How much manure is produced? Since the point of the query for many is that we should be vegetarian.saving the earth resources. But, that question never takes into account the output of organic material that provide energy for plants, as well.

Replies

Thanks for pointing that out, Dwayne. the question was about how much water and feed is used, so is what our answer focused on. The question about how much manure is produced is an interesting one, and one that we’ll tackle in the near future.

Replies

JarettMarch 21, 2016

yes. how much poop? nay...WHERE does it go? they gotta pee, too...that goes somewhere as well. i think it enters the water table, then seeps from there into our waterways, and lakes and oceans. i can't imagine the impact that has on the environment. then, cows fart! lots. that's methane. a very nasty greenhouse gas. I don't want our race going extinct because we forgot about cow farts.

Replies

Beef ResearchMarch 23, 2016

Hi Jarett,

Nutrients in cattle manure are largely cycled within grassland ecosystems without reaching high concentrations or leaving the system. Nutrients in feces and urine are dispersed as cattle move throughout the pasture seeking new forage stands to graze. Fecal pats provide nutrients to insect communities such as dung beetles and the readily available nitrogen in urine is quickly utilized by plants. Manure from feedlots is also a valuable source of fertilizer and is applied to surrounding farmland, reducing the reliance on chemical fertilizers and increasing the organic matter content of soils. To date, there is little evidence that the accumulation of nutrients in cropland adversely impacts the surrounding environment or crop production.

A global research effort has identified technologies that can reduce methane emissions from cattle. Increasing the value of carbon would increase the use of these technologies in beef production. Meanwhile, beef production is increasing efficient. A recent study conducted by researchers at the University of Manitoba, Agriculture and Agri-Food Canada (AAFC) Lethbridge and Environment Canada found that there has been a 15% decrease in methane, 16% decrease in nitrous dioxide and 13% decrease in carbon dioxide from beef production in Canada between 2011 and 1981. Comparing the same time periods, it took 29% fewer cattle in the breeding herd and 24% less land to produce the same amount of beef. Canada’s beef industry currently accounts for 3.6% of Canada’s greenhouse gas production and 0.072% of global greenhouse gas production.

Jay GarloughJune 6, 2014

Just so you know, I have foodie and farming friends sharing this around on facebook & social media saying that "8 gallons of water per pound of edible beef" is realistic and accurate. To me it appears that all you have done here is some back-of-the-envelope estimate and if that's the case you might want to make it a bit more clear.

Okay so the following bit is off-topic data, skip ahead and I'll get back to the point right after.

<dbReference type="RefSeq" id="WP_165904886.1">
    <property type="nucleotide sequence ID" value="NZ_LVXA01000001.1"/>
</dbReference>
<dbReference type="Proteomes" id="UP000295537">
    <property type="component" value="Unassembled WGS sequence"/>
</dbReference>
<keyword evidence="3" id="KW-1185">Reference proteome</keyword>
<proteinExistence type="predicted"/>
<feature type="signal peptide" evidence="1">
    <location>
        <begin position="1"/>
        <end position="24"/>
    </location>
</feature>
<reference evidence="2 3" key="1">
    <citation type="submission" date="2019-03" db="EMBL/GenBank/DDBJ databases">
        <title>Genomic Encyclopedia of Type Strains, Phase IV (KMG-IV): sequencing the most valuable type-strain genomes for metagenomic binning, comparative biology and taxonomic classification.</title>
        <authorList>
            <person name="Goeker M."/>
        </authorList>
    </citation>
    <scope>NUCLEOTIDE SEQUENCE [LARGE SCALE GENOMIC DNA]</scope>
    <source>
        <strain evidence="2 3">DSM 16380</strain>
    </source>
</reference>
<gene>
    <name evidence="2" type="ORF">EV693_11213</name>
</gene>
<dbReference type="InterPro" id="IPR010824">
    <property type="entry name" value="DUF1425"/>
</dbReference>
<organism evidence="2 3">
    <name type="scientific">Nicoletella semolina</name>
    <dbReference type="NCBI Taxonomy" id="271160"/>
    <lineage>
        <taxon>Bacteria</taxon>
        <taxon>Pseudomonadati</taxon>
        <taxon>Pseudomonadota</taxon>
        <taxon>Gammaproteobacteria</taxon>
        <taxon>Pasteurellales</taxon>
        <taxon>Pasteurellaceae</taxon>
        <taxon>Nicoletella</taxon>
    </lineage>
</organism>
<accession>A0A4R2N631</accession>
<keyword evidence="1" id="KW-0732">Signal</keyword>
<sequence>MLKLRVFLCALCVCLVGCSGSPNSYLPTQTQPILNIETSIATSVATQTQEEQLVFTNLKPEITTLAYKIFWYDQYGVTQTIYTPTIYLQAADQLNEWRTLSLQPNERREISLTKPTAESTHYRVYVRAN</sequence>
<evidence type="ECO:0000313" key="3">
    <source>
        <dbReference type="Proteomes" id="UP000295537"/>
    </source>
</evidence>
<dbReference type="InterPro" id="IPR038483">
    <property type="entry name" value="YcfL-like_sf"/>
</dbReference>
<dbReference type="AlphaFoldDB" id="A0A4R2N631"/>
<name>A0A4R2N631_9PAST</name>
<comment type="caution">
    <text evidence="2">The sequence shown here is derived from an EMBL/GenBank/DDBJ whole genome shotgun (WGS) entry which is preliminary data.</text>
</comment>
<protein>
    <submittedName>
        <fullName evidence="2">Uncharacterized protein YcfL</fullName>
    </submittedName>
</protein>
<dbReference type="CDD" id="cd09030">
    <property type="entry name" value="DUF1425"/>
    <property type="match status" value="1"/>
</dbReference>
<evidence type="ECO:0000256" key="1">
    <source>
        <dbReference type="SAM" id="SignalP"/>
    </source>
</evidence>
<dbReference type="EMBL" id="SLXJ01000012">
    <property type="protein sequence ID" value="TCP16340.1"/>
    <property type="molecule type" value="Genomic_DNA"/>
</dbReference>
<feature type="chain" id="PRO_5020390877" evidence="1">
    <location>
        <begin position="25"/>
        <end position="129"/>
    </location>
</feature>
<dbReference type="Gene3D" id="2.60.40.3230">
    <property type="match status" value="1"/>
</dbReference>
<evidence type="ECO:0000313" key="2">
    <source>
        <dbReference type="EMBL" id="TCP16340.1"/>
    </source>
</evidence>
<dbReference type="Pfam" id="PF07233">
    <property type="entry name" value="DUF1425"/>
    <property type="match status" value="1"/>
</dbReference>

What I'm wondering is how it is possible for you to know "that both irrigation systems and packing plants have become much more efficient in water use" when "accurate data [on water used during processing and irrigation] is currently unavailable"?

Replies

Hi Jay: You may have overlooked the hyperlink that references daily water consumption statistics for cattle of different ages and ambient temperatures (which both correspond to different times of the year). As noted, total consumption will vary with the production system. The longer it takes to get an animal to market, the more water they will consume. Getting animals to market sooner is one of the biggest things that the industry has done to improve resource use (and reduce waste production) over the years. The blog does point out that it’s difficult to know how much irrigation water is used for livestock (i.e. as opposed to a variety of other crops, golf courses or farm dugouts for human use), or how much water is used by packing plants. But the efficiency of these systems has very clearly improved. For instance, between 1950 and the early 1990’s, canal rehabilitation projects in Southern Alberta reduced the water loss from canals (evaporation and seepage) by 85%. Improvements in the irrigation equipment itself would be in addition to this. One example of how packing plants reduce their water use is by capturing water used to clean equipment inside the plant, and using it again to clean livestock trailers and outside pens. More subtle improvements (like more efficient water recirculation systems, optimizing the water pressure in cleaning systems, maintaining hoses, pumps, valves, etc.) add up as well. For example, an 800 head capacity beef processing plant being renovated near Calgary is installing a water recycling system that will reduce its water requirements from 500,000 to 20,000 gallons per day. That 96% reduction will reduce water use from 625 to 25 gallons per head processed, or from 1.22 to 0.05 gallons per pound of beef. We are currently funding research to be able to get more precise answers to questions about the environmental footprint of beef production in Canada.